BASED on surveys and studies the National Truck Equipment Association (NTEA) has conducted since October, “steady growth” is being projected in the industry through 2015, including increased sales for Class 4-8 trucks.
“The pros are strong,” NTEA executive director Steve Carey said in his “State of the Industry” presentation. “The leading indicators have increased in six of the eight preceding months, there is pent-up consumer demand, interest rates remain low, consumers and businesses continue to hold cash reserves, the average age of trucks is increasing, fleet purchasing continues to lead the recovery, and the construction industry is showing signs of life.
“There are some cons: Although improving, commercial and residential construction remains slow, there are state and local government spending constraints, the labor market imbalance continues, there is some political and economic uncertainty, consumer confidence remains below historic norms, and small-business truck buyers remain cautious.”
But the picture remains very good for NTEA members. NTEA's business conditions survey shows that 74% had higher sales in 2012 as opposed to 2011, with 13% unchanged and 13% reporting lower sales.
• 59% expect an improvement in the business climate in 2013 (a 20% decline from last year’s survey), 7% expect a decline (up 3%), and 34% expect it to stay the same (up 17%).
• 10% expect full capacity in 2013, 53% expect three-quarters to full capacity, 35% expect one-half to three-quarters, and 2% expect one-half or less.
“We’re seeing much more stabilized movement with how members are using physical plants and assets,” Carey said.
• 37% say they have 30 or fewer days on lead times, 31% have 31 to 60 days, and 32% have 60 or more days (an 8% gain, with it moving entirely from the 30-60-day category).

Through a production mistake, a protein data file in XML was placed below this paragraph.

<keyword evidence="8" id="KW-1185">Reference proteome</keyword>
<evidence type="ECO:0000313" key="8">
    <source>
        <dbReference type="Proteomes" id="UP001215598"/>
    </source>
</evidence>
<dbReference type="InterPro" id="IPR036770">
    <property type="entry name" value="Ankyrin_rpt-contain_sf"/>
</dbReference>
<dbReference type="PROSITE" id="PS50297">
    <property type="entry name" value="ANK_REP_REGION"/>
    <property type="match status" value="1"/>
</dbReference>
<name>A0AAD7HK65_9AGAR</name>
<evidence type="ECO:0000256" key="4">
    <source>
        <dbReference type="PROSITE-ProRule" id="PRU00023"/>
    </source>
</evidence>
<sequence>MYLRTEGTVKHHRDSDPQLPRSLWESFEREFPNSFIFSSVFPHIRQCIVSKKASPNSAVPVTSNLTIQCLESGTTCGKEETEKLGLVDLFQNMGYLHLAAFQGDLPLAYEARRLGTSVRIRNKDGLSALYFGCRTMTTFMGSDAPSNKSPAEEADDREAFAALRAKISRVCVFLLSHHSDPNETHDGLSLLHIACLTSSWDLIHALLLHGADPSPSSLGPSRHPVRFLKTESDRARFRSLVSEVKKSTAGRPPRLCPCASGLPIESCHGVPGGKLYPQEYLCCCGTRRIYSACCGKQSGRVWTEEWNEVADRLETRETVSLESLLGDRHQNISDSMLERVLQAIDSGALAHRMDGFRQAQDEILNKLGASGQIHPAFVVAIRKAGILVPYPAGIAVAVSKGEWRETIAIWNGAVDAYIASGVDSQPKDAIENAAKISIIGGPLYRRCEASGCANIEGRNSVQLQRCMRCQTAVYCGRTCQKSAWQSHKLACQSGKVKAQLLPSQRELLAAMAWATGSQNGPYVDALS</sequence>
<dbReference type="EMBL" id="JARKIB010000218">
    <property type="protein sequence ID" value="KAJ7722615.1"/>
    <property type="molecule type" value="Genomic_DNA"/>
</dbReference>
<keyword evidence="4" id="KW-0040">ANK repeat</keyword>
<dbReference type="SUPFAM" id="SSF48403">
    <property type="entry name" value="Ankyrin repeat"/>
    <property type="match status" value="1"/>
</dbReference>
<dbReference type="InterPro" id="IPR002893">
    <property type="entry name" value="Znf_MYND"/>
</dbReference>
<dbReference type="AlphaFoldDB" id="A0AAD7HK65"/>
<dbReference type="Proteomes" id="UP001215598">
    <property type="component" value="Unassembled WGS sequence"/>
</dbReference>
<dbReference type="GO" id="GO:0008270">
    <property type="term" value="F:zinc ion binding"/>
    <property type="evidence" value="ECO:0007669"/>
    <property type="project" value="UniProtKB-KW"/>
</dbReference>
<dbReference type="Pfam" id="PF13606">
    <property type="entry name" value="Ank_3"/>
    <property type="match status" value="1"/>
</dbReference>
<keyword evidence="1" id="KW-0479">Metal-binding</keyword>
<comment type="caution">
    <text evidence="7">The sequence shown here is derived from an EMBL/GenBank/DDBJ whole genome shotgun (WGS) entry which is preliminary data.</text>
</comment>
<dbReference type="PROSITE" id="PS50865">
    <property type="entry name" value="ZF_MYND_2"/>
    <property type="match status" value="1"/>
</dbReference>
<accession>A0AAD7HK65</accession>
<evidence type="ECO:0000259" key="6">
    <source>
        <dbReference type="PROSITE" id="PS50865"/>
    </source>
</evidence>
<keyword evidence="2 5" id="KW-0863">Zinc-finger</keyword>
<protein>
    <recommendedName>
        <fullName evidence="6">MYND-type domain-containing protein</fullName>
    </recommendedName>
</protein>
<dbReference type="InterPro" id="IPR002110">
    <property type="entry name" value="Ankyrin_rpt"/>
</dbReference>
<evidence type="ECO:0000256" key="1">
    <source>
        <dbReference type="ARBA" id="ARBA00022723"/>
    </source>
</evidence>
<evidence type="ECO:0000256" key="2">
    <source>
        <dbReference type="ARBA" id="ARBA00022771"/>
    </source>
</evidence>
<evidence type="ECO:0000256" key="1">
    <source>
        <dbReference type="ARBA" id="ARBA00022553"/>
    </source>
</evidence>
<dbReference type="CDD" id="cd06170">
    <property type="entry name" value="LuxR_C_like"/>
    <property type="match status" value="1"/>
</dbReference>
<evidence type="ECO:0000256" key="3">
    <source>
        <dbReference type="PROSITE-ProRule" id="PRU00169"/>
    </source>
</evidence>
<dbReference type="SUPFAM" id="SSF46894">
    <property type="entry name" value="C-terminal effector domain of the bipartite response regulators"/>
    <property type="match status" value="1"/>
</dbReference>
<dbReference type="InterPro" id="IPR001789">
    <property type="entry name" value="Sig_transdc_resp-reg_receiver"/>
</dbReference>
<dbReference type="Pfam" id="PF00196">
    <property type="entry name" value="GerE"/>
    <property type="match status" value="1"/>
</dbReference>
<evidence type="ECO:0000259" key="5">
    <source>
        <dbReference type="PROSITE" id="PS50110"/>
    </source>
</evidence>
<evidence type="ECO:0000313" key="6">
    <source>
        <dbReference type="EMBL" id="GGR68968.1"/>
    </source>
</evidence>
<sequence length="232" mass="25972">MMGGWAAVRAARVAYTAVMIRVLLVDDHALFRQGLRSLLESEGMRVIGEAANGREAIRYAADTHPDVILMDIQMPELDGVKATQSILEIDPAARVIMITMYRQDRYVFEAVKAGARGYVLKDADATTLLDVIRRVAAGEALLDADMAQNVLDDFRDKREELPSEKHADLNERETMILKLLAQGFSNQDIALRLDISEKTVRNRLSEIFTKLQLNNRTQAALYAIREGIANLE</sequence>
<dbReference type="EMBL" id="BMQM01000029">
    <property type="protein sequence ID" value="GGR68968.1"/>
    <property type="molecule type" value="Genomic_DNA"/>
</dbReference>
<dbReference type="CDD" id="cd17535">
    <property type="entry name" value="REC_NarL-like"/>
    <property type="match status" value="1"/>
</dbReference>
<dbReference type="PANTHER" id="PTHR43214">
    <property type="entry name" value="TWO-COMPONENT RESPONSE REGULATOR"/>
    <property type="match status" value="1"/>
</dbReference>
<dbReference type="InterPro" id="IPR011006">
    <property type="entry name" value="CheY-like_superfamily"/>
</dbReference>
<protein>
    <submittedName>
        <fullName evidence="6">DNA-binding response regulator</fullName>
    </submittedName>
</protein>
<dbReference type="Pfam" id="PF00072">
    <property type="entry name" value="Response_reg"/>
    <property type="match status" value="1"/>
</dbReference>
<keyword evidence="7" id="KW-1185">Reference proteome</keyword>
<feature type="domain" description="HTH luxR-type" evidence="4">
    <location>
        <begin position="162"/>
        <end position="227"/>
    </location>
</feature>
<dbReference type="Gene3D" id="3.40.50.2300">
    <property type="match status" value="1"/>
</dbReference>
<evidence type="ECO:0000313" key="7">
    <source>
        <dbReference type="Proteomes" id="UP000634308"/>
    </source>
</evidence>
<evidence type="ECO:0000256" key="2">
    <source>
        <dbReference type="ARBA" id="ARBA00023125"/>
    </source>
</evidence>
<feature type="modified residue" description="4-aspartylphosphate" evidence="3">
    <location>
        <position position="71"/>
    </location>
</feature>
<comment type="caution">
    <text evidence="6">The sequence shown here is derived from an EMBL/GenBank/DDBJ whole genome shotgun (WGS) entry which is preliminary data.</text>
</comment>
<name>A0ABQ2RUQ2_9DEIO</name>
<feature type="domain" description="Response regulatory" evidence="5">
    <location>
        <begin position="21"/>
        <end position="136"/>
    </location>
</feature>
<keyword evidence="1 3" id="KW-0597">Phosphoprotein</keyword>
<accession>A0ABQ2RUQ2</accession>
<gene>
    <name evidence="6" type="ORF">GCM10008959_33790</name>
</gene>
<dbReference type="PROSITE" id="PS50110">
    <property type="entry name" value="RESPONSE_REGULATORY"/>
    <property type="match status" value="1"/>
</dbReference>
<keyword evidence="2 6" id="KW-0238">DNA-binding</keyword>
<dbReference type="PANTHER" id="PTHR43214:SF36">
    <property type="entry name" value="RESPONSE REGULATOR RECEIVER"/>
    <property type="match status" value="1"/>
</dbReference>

“We’ve certainly seen a drastic reduction the last four years in 30 days or less,” Carey said.
• 43% say backlogs are higher, 39% unchanged, and 18% lower.
“We dug a little bit deeper in the comments and saw another trend happening: as the industry continues to recover, they’re putting a higher percentage of the plant into operation to manage that backlog going forward,” he said.
• In terms of challenges to a recovery, overall economic conditions were cited by 84.7% of the respondents; global economic uncertainty, 31.8%; tight credit market, 27.3%; low consumer confidence, 27.8%; continuation of the poor housing market, 22.7%; political uncertainty, 32.4%; and federal government financial or regulatory policy, 45.5%.
“We thought we might see some softening in the concern over overall economic conditions in the survey respondents, but they came back just as strong,” he said. “They’re still not sure what’s going on with the recovery. What’s taking place in Washington right now is certainly an indication of things that make us feel not quite stable in what’s happening going forward.”
• In terms of current concerns, changing industry conditions (changing customer and marketplace dynamics) were mentioned by 43.9%; access to working capital, 12.7%; increased competition, 25.4%; access to truck chassis, 9.8%; higher cost of doing business, 57.8%; complying with regulations, 24.9%; finding and keeping qualified employees, 38.2%; and growing my business, 23.7%.